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Last fiddled with by kladner on 2020-02-29 at 04:11
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Old 2020-01-19, 10:34   #17
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If you do come to Europe at some point, consider visiting Santorini
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Ships sail into the flooded caldera through one of the gaps in the ring,
and you can go ashore and climb the steps up to the town of Thera with stunning views.
There are currently no signs of volcanic activity above the water, but the Minoan eruption
(about 3600 years ago) was possibly the largest ever recorded.
A cruise ship also sank here in 2007 and has never been recovered.
The water is very deep even close to the shore as the sides of the volcano are steep.
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Old 2020-01-19, 16:20   #18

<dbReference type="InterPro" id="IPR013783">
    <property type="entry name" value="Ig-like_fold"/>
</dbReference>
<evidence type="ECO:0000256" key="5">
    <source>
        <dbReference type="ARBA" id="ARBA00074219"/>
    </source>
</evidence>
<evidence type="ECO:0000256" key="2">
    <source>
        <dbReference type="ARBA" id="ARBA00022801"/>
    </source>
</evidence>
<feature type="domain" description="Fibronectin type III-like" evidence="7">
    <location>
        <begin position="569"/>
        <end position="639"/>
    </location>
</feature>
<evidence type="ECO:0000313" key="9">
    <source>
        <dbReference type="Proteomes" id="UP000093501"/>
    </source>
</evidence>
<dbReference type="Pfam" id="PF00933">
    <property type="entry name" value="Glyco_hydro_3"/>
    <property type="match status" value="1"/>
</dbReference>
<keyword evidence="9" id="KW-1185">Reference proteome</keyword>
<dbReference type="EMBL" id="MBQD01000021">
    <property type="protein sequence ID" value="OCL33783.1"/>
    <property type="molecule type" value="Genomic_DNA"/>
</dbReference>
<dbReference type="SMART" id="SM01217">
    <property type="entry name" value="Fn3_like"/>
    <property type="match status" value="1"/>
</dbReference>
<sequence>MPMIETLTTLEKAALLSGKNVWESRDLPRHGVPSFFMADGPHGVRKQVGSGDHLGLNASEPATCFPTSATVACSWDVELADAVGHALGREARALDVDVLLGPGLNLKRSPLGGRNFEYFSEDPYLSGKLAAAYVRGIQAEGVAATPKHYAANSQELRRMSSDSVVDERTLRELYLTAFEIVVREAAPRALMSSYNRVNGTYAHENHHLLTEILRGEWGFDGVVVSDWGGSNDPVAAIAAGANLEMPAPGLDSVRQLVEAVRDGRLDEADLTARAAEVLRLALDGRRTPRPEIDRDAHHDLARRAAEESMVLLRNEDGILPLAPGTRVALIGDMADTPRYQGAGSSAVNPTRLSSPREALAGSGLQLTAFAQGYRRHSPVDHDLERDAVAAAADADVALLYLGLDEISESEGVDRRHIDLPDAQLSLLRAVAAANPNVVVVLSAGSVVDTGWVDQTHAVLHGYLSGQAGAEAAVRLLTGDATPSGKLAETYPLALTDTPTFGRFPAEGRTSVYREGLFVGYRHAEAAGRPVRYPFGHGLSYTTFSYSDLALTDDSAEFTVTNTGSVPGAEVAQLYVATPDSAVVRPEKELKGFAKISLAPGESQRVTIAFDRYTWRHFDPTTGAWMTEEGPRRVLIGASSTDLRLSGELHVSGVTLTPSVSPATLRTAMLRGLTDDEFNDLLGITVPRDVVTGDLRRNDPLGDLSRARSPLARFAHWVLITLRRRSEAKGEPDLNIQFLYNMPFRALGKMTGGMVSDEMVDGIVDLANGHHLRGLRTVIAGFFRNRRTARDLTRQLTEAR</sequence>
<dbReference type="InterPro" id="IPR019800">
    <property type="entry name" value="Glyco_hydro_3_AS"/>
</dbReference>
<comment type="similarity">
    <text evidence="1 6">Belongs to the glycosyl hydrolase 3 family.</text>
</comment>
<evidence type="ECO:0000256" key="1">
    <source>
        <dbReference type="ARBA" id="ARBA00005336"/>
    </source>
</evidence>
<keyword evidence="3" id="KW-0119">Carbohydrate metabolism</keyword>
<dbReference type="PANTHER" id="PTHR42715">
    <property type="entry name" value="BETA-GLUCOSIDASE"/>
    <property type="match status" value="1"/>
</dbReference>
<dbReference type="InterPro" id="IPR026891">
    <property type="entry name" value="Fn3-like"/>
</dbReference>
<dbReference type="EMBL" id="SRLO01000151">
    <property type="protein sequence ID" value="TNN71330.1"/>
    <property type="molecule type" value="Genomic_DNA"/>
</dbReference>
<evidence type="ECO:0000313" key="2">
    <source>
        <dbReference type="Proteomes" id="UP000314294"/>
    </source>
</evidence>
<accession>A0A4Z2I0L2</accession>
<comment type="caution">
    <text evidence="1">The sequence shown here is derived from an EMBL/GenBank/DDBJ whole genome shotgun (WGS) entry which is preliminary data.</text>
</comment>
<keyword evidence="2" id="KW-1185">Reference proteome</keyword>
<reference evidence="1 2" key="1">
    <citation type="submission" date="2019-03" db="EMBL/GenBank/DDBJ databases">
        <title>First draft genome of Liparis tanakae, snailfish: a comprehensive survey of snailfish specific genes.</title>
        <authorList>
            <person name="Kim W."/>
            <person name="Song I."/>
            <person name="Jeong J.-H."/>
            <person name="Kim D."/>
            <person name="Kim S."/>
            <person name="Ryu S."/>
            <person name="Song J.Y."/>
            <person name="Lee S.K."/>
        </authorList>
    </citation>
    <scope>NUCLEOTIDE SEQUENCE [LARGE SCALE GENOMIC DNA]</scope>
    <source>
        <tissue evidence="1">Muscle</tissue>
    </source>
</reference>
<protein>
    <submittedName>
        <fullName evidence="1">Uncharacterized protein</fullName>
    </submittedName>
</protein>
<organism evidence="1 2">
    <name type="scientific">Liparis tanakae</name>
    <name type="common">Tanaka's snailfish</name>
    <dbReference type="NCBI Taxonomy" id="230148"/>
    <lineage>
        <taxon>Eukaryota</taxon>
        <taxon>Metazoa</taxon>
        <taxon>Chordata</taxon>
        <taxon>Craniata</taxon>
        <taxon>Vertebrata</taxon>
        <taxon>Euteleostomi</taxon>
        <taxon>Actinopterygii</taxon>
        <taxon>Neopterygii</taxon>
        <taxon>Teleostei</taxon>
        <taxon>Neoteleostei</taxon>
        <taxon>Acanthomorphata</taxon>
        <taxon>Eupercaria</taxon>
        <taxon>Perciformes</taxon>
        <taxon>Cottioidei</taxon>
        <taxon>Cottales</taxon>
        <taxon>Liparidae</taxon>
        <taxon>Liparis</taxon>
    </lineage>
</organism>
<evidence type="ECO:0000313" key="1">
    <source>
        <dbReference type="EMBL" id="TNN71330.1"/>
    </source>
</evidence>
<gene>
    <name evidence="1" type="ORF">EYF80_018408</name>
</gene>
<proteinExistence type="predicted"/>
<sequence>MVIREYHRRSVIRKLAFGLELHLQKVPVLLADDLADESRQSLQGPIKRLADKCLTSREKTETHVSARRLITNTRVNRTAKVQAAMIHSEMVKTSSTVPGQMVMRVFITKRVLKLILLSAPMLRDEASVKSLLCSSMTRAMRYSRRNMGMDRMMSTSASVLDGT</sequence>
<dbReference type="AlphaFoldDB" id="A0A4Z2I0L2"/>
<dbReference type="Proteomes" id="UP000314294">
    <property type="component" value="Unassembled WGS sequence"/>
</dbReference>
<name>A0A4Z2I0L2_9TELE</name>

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Quote:
Originally Posted by Nick View Post
If you do come to Europe at some point, consider visiting Santorini
Attachment 21643
Ships sail into the flooded caldera through one of the gaps in the ring,
and you can go ashore and climb the steps up to the town of Thera with stunning views.
There are currently no signs of volcanic activity above the water, but the Minoan eruption
(about 3600 years ago) was possibly the largest ever recorded.
A cruise ship also sank here in 2007 and has never been recovered.
The water is very deep even close to the shore as the sides of the volcano are steep.
Santorini is one of those must-see places for the volcano-obsessed. I can only wish. I have never been across the Atlantic.
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Old 2020-01-23, 20:57   #19
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Scientists discover 91 volcanoes below Antarctic ice sheet | The Guardian: This is in addition to 47 already known about and eruption would melt more ice in region affected by climate change.

In addition to the news of the new volcano cluster, highlights an interesting connection between global warming and increasing volcanism:
Quote:
Scientists have uncovered the largest volcanic region on Earth – two kilometres below the surface of the vast ice sheet that covers west Antarctica.